It is a small, highly sociable, docile that thrives in a wide range of open habitats, such as parks, gardens, and agricultural fields. The stunning adult male is conspicuous with its vivid reddish bill, and lengthy tail. Being a songbird, it produces various sounds, such as “chee-chee-chee,” “zhhweeet,” and “seeeooo” notes plus other shrieking and bustling calls.
Read further to know more about the Pin-tailed Whydah.
What is a Pin-tailed Whydah?
Pin-tailed Whydah is a smallish songbird belonging to the Viduidae family. Its breeding males stand out due to their flag-like tail. This bird is spread throughout sub-Saharan Africa, but while their appearance is striking, it is a parasite to the other species of birds such as those from the Estrildidae family.
Its seven levels of classification are as follows:
Species: V. macroura
Pin-tailed Whydah Physical Description
Pin-tailed Whydahs grow about 4.7 to 5.1 inches or 12 to 13 centimeters, but the breeding males measure around 7.8 inches or 20 centimeters due to their tail composed of four extended retrices. They have a black-and-white plumage, black face, crown, flight feathers.
Meanwhile, the upperwings have an entirely white wing patch seen on the scapulars. Underparts, nape, neck, chin, rump, throat are pure white. Bills are conical and bright red. Eyes are brown while legs and feet are darkish gray.
Female pin-tailed whydahs are different from males as they have brown plumage, short tail and pinkish bill. Their upperpart is barred with black and brown. Tail and wings are darkish brown with white and buff borders. Meanwhile, underparts are whitish with yellowish-brown and white sides, and brown-speckled flanks. A black and buff pattern can also be observed on the head.
During the non-breeding season, males are similar to the females but with wider contrasting markings and a relatively larger build.
Where can they be spotted?
Pin-tailed Whydahs thrive in grasslands, savannas, scrubs, bushveld, and farmland, though, can also be found in gardens and parks. The bird species is widespread in sub-Saharan Africa and has been introduced to Puerto Rico, Singapore, and Southern California.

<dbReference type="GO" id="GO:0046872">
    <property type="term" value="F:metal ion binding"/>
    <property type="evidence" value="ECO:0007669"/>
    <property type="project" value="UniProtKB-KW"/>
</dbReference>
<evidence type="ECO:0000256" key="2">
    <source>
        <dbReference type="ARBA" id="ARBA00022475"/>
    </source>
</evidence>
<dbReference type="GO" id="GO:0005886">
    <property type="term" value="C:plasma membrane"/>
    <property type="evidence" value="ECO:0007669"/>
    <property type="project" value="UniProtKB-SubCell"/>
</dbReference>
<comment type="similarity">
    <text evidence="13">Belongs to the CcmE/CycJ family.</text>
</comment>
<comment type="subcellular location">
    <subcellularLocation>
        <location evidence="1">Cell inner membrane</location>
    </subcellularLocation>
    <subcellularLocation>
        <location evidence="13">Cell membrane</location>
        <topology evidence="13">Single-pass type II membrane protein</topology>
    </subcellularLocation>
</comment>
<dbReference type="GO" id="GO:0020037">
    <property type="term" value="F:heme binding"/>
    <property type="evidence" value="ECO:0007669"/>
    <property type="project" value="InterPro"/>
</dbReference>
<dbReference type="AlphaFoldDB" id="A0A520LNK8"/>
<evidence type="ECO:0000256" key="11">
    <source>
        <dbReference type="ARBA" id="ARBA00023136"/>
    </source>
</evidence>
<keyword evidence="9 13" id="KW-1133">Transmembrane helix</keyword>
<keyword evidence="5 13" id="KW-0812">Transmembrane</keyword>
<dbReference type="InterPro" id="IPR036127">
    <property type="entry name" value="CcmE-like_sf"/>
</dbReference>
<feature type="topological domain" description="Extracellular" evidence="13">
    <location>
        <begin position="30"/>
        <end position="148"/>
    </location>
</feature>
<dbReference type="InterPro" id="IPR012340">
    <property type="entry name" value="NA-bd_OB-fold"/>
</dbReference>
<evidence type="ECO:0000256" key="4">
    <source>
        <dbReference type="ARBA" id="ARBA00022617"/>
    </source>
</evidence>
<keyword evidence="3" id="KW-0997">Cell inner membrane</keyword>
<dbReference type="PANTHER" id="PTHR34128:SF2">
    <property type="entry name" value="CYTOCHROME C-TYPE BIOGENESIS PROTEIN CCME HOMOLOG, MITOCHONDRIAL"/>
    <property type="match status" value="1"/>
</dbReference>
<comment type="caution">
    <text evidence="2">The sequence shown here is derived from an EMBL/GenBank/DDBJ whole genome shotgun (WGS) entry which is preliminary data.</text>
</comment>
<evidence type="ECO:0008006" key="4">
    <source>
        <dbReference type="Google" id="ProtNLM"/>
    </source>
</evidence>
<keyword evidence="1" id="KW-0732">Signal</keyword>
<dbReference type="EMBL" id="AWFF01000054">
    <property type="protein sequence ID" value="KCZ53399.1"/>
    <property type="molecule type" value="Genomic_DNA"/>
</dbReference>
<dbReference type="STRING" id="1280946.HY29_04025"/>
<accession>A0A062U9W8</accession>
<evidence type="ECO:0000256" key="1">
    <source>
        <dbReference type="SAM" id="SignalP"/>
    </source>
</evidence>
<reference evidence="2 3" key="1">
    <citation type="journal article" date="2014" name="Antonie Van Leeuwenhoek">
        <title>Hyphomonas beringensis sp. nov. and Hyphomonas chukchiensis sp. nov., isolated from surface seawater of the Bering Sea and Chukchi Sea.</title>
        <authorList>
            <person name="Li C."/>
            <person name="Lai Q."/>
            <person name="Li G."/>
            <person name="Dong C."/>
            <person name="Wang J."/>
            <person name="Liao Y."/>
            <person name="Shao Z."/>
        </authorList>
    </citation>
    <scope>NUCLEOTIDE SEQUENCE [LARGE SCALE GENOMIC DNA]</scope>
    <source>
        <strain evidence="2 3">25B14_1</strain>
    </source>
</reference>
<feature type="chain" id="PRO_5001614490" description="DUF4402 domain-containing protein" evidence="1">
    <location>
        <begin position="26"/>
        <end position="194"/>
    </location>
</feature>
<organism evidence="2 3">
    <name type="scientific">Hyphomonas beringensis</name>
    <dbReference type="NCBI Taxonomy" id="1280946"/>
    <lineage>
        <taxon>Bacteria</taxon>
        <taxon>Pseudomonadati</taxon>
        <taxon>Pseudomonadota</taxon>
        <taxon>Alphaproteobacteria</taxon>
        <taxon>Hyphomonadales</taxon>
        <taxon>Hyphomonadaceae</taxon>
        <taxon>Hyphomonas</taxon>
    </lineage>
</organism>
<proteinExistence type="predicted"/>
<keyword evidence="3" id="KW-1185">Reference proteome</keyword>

Interesting Facts You Should Know About the Pin-tailed Whydah
Pin-tailed Whydahs primarily feed on insects and seeds. They forage on the ground characterized by backward jerking movement on their tarsi and snapping rapidly on the food item. These birds may also occasionally catch insects while on flight and drink at pools on the roadside.
Among both sexes, males are more observed perching on fences and telephone wires than the females. Males are also territorial and may have a few females in the group.
The long tail of the male pin-tailed whydah plays a vital role during courtship. The courtship antics of these birds are characterized by the male performing a spectacular mating dance while in flight, hovering above the female while it sings continuously and its long tail is swept up and down. The display is done low just over the ground, accompanied by circular flights, while also vibrating and dancing.
While stunning, pin-tailed whydahs are parasitic birds, which means they lay their egg in other birds’ nest stealthily and depend on the host to raise incubate and raise their chicks. They breed during the summer months when the parasitized species also usually breed.
The female usually lays its eggs on nests from birds species of the Estrildidae family, more frequently in the nest of the Waxbills. No eggs will be destroyed, and she will only add her eggs to the nest. The pin-tailed whydah chicks can resemble the original chicks of the host, with the same commissure patterns, gape, and throat. However, the pin-tailed whydah broods are relatively larger and will beg louder than the host species’ chicks, resulting in their death.
Pin-tailed Whydahs are spread throughout Africa and have a vast range. They are currently evaluated as Least Concern (LC) under the IUCN Red List of Threatened Species.
WILDLIFE PARKS AND RESERVES WHERE THIS SPECIES IS FOUND:
BOTSWANA BIRDS | SOUTH AFRICA BIRDS
NAMIBIA BIRDS | ZAMBIA BIRDS | ZIMBABWE BIRDS